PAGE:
Hollywood in Hertfordshire - the MGM studios in Borehamwood
PUBLISHED: 00:00 02 June 2020
MGM British Studios
The closure of MGM British Studios 50 years ago ended a golden period of filmmaking in Herts. Its legacy continues
October 1969 and Hollywood director Fred Zinnemann had good reason to feel confident. Fresh from winning his second Oscar for A Man For All Seasons, the Hollywood veteran had just completed casting for his current project, Man’s Fate. On November 10, David Niven, Peter Finch, Liv Ullman and Max Von Sydow started rehearsals at MGM British Studios, the Borehamwood site where MGM had produced films for two decades. It would be the studio’s top production in 1970.
Costumes made, sets built and a construction crew hard at work on location in Singapore, Zinnemann would start filming in three days when a cable arrived on November 19 from MGM in Culver City, California. The film was cancelled and the stranded crew were to make their way back to Borehamwood as best they could. By February 1970, all but 192 staff from a total of more than 900 were gone. MGM British Studios closed its doors. Dogged efforts to resolve the closure – part of a raft of cuts brought on by declining cinema attendances in the States and the UK and an overly ambitious production programme – proved fruitless and a unique era in the history of UK filmmaking had ended.
Why did MGM and its stars trek to quiet, leafy Herts from the glamour and sun of mid-20th century Hollywood in the first place? Income from UK cinema attendances was vital to Hollywood, and in 1944, with the war in its final stages, MGM was looking for a permanent base of operations here. Famed director and producer Sir Alexander Korda already knew the studios of Borehamwood well (studios had sprung up here since 1914, attracted by the space, easy access to London yet away from the pea-souper fogs of the capital), having directed Oscar-winning The Private Life of Henry VIII at British & Dominions Studios in 1933.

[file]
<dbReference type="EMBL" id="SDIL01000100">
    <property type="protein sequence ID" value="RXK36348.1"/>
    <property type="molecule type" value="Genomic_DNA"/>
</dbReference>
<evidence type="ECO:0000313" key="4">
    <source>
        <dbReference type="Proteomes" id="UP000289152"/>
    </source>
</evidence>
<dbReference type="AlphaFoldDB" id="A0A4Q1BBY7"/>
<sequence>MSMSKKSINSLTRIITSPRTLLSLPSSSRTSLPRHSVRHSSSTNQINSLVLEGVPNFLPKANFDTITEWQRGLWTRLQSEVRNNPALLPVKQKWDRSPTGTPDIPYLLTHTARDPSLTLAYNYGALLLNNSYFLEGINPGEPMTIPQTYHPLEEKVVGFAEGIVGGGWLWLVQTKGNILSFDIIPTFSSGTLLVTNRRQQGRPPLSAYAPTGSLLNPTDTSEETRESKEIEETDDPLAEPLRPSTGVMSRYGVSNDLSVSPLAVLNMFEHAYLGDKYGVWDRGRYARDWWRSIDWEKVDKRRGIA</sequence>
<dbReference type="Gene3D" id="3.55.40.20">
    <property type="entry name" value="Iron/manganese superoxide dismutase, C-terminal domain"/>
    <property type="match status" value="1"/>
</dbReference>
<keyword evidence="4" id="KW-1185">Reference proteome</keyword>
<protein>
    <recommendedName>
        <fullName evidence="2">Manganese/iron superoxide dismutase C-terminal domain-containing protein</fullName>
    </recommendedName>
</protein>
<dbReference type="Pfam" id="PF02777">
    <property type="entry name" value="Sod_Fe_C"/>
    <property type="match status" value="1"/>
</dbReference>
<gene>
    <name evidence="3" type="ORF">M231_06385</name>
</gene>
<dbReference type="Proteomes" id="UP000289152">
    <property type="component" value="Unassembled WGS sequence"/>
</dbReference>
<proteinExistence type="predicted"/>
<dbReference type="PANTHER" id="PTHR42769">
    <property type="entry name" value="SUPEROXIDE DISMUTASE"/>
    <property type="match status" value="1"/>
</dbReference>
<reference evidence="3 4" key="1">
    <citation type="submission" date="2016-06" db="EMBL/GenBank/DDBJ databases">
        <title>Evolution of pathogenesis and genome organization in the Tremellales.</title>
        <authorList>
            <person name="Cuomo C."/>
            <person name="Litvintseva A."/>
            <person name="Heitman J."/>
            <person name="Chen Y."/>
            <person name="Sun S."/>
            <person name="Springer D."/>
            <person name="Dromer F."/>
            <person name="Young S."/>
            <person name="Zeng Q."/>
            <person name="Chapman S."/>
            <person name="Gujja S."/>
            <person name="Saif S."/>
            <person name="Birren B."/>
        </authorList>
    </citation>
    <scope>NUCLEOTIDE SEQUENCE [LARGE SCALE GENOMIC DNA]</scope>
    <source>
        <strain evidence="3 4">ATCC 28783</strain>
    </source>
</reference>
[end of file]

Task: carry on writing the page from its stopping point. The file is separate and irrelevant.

Korda discovered Amalgamated Studios was for sale. Opened in the summer of 1939 but then closed almost at once on the outbreak of war, it had been pressed into war-time service, storing top secret Cabinet papers and then manufacturing parts for Handley Page bombers.
MGM bought the 30 acre site and 85 acres of adjoining farmland. The flock of sheep it acquired safely grazed at MGM British for years under the watchful eye of their shepherd, an MGM staff member.
After extensive modernisation, by 1947 MGM British Studios was ready. The fully refurbished studio started by filming Dream Of Olwen, then Herbert Wilcox directed his wife, local actress Anna Neagle, and Michael Wilding in Spring In Park Lane. With around 4,500 cinemas in the UK, weekly attendances averaged nearly 26 million and this film gained the record for the greatest number of cinema seats ever sold in the UK.
The next summer MGM launched its own post-war production programme, importing Hollywood acting legend Spencer Tracy and A-list director George Cukor for Edward My Son. Ingrid Bergman, Joseph Cotton and Michael Wilding followed. Their British director, Alfred Hitchcock, was no stranger to the studios of Borehamwood; years before he had visited to make the UK’s first sound film, Blackmail. Hollywood had truly come to Hertfordshire, and over the next 20 years many other MGM stars followed.
Ivanhoe became the most famous film to come out of the studio in the 1950s and no expense was spared. MGM failed to entice Laurence Olivier and then Errol Flynn to take on the title role before signing long-serving MGM actor Robert Taylor to star in the ‘medieval western’. His co-star, a young Elizabeth Taylor, was less keen. Another co-star, Joan Fontaine, was also underwhelmed, commenting that during five months’ filming the director ‘was more interested in the horses than in the actors’. Hollywood veteran stuntman Yakima Canutt directed all the Ivanhoe stunts, including the memorable jousting scenes. But for many the true star of the film was the castle. Work started on the set in 1950, needing 25,000 tubular fittings to construct the wooden framework. A source of pride for locals, the castle drew visitors and stood for years until it was demolished in 1958 to make way for a Chinese village.
And then to Herts arrived the ‘King of Hollywood’, Clark Gable. World famous for Gone With The Wind, he had been with MGM since the 1930s. Staying at The Dorchester in London, Gable starred in Never Let Me Go with Gene Tierney. Soon after followed Glenn Ford (Time Bomb) and then legendary song and dance man, Gene Kelly (Invitation To The Dance). This being the 1950s Kelly was issued with a ration book, entitling him to one-and-three-quarter pounds of sweets each week.